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Spring has officially sprung and the countdown to summer camp for the little ones has begun. As the end of the school year approaches, parents start stocking up on bathing suits, name labels and sunscreen. But just sending your kids off to camp with a bottle of SPF in their tote bags doesn’t guarantee they’re going to be properly protected from the sun all day long. We spoke to noted New York pediatrician Meryl Newman Cedar, M.D. (or Dr. Meryl as her patients fondly call her) about her best advice for parents before sending their brood off to camp. May is also Melanoma Awareness Month, so let Dr. Meryl’s advice help get you and your family on the road to a safe and healthy sun-protected summer.

What can parents do to ensure that their kids are adequately protected from the sun all day at camp?

As a parent, I would talk to the camp counselors and say sun protection is really important to you and your pediatrician and that you need to be reassured by them that they’re going to make sure your child is wearing sun protection at all times. Of course, put the sunscreen on them before they go to camp, but that will probably only last until the child goes swimming or for two hours – that’s a general rule.

What specific type of SPF do you prefer for kids?

You want the SPF to be broad spectrum of at least 30 and you want something that says water resistant. In order for it to be effective it needs to be applied every two hours or after they go swimming or have been sweating. You need at least an ounce or equal to a shot glass full for the body. In general zinc oxide and titanium dioxide, which are physical sun blocks as opposed to chemicals, provide the best protection. You want to make sure to focus on cheeks, shoulders and noses—those areas are most vulnerable.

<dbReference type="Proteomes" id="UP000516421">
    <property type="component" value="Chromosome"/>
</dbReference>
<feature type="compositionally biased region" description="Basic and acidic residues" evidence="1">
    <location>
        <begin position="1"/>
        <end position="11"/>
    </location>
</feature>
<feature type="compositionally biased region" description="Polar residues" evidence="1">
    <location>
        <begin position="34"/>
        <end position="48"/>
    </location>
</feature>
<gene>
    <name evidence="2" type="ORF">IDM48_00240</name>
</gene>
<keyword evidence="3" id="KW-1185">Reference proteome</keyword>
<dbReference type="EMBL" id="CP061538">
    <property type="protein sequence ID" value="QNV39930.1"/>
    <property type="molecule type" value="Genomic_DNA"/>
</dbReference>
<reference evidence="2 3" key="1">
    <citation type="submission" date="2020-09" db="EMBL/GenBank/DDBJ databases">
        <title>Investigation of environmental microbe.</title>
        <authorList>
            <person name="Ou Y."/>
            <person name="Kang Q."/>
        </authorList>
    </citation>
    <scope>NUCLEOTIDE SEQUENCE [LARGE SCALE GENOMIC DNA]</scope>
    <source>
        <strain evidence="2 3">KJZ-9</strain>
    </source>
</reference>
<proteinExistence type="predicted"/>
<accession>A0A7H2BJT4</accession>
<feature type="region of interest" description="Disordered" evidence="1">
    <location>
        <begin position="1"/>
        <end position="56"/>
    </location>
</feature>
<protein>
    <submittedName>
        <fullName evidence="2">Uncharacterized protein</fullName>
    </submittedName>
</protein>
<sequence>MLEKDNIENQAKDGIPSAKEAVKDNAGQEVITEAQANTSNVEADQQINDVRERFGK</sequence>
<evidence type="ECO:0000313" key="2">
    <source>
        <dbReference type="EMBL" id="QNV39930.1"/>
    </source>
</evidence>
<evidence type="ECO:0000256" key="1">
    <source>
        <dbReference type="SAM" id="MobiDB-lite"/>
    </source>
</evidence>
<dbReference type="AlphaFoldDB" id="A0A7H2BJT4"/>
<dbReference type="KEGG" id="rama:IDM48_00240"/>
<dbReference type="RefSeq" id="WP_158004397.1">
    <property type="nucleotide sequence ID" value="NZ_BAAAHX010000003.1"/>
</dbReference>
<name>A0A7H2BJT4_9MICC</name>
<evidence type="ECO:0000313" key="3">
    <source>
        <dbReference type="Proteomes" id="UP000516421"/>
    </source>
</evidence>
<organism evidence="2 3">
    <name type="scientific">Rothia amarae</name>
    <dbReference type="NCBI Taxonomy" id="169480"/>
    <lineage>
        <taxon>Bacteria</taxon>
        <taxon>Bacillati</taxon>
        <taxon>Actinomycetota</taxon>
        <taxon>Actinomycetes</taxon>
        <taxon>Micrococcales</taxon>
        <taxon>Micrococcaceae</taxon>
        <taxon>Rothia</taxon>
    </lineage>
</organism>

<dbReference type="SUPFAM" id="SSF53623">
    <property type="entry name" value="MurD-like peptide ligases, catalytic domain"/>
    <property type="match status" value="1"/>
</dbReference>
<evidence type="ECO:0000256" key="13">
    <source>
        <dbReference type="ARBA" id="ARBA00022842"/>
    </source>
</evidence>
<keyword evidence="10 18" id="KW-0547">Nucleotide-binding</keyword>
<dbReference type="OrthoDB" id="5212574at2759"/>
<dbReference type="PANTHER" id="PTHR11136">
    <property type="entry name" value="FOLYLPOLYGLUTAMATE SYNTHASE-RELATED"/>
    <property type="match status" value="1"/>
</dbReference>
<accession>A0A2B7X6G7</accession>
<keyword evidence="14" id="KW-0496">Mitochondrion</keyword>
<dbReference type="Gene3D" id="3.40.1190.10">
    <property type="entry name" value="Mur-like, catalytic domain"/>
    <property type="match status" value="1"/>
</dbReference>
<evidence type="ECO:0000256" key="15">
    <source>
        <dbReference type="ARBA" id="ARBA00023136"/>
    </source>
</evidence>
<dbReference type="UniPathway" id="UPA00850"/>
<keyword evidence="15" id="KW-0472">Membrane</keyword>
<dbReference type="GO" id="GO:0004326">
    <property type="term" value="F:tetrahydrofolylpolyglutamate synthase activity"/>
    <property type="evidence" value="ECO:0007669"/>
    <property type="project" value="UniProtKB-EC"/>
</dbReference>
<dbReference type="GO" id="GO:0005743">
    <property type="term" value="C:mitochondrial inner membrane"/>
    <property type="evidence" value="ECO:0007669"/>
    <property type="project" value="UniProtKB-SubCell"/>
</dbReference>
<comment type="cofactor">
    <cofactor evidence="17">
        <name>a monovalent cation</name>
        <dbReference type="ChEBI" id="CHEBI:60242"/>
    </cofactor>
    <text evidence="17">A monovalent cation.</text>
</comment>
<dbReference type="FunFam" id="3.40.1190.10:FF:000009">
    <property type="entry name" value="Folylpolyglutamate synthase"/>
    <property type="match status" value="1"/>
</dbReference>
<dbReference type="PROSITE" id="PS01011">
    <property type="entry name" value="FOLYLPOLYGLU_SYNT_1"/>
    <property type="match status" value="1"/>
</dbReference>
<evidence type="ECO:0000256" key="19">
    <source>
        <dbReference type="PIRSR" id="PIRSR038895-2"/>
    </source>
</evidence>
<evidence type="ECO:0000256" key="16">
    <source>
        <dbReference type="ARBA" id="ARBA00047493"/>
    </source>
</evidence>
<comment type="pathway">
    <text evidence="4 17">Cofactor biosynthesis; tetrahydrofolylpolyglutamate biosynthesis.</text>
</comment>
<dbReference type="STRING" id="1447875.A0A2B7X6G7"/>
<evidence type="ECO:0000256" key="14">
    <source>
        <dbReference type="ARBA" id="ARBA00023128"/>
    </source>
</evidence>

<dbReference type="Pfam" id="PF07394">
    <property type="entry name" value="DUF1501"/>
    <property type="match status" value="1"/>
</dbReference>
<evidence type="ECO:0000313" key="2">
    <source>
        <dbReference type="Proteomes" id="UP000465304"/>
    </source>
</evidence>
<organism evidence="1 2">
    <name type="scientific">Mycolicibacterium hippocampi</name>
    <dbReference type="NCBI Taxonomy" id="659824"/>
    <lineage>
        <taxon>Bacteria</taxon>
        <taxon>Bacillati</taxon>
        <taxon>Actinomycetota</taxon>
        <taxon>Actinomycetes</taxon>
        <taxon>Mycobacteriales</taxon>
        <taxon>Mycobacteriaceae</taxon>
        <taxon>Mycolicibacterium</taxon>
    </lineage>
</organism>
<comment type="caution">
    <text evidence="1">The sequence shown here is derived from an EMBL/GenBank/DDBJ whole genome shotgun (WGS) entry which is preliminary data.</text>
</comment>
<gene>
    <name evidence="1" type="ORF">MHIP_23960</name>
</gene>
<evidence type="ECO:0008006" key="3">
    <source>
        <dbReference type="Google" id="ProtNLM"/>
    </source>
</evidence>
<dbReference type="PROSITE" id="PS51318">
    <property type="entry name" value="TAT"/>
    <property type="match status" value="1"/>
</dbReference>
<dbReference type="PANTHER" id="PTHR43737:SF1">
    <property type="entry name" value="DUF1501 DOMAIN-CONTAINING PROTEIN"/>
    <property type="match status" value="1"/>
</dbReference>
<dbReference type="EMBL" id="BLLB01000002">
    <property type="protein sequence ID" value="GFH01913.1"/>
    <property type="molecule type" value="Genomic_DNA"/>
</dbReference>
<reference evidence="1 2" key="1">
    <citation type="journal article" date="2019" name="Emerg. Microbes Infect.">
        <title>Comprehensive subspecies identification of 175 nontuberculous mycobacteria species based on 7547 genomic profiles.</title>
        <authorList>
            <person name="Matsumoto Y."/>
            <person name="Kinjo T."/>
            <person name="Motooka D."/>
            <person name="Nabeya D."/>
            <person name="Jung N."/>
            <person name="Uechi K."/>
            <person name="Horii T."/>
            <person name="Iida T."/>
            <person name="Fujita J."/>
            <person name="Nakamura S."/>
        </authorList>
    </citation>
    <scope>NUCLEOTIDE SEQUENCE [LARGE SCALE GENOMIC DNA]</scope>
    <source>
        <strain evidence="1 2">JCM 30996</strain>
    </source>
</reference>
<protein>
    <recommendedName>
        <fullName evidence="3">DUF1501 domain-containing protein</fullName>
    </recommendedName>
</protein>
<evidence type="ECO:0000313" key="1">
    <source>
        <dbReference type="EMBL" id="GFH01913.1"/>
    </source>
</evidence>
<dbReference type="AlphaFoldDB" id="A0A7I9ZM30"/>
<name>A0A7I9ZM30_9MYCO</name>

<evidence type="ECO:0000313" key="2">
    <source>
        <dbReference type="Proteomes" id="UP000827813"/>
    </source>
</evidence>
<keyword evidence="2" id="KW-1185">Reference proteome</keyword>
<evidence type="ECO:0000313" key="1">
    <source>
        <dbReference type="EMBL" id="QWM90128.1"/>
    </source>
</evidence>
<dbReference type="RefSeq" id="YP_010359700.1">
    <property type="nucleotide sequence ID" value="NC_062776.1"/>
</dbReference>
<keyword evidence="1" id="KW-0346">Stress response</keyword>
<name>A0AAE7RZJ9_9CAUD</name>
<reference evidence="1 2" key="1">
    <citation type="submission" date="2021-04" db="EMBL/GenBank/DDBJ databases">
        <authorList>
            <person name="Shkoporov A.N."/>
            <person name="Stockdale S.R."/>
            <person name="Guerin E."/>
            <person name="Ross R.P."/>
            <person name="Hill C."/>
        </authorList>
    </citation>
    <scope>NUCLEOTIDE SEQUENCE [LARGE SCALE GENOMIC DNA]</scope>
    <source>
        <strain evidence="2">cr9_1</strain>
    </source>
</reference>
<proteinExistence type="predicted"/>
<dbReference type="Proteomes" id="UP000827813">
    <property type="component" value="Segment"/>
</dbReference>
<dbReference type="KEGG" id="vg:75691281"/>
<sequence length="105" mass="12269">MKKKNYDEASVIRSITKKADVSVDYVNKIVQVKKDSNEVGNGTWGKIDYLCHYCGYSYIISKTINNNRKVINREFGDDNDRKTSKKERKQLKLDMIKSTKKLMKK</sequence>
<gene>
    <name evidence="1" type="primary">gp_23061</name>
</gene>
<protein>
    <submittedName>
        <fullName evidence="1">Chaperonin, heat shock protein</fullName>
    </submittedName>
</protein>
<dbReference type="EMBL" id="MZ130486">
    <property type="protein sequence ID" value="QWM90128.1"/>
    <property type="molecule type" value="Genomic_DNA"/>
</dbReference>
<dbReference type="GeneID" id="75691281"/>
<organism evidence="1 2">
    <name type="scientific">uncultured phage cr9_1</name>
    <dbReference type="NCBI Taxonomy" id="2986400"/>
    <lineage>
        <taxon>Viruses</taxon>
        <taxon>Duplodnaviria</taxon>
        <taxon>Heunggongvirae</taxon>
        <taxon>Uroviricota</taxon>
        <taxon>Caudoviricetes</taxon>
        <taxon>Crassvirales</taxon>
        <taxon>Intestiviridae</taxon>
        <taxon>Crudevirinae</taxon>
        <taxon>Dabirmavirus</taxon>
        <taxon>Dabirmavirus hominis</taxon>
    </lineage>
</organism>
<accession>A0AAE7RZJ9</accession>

What other measures can parents take to protect their kids from the sun in the summer time?

You can talk to your kids and tell them this is what needs to happen but if you have a small kid, it could be a problem. You could also have them stay out of the sun between 10:00 to 2:00 pm, when the sun is the strongest, but that’s not practical if your kid is going to camp. The third thing you can do is dress your child in sun protective clothing, hats with a three-inch brim and sunglasses with UV protection. Don’t let them wear a baseball hat backwards—they need to protect their ears! I recommend sun protection clothing for when they are in the water, as the water is going to reflect the sun and wash the sunblock off and if you don’t reapply it when you’re in the water then you’re vulnerable. If the clothing is made with an SPF substance in it will not let the rays though.

What do you tell the parents of your patients about sun protection?

There’s a lag time between sunburns and cancer. We don’t know what that lag time is, but the number of burns you get increases your chances of getting skin cancer later in life. You may not see the effects of their sunburns in your lifetime, but your kids may see in theirs. You’re protecting their future.


Posted By Jennifer Fontanetta on Thursday May 02, 2013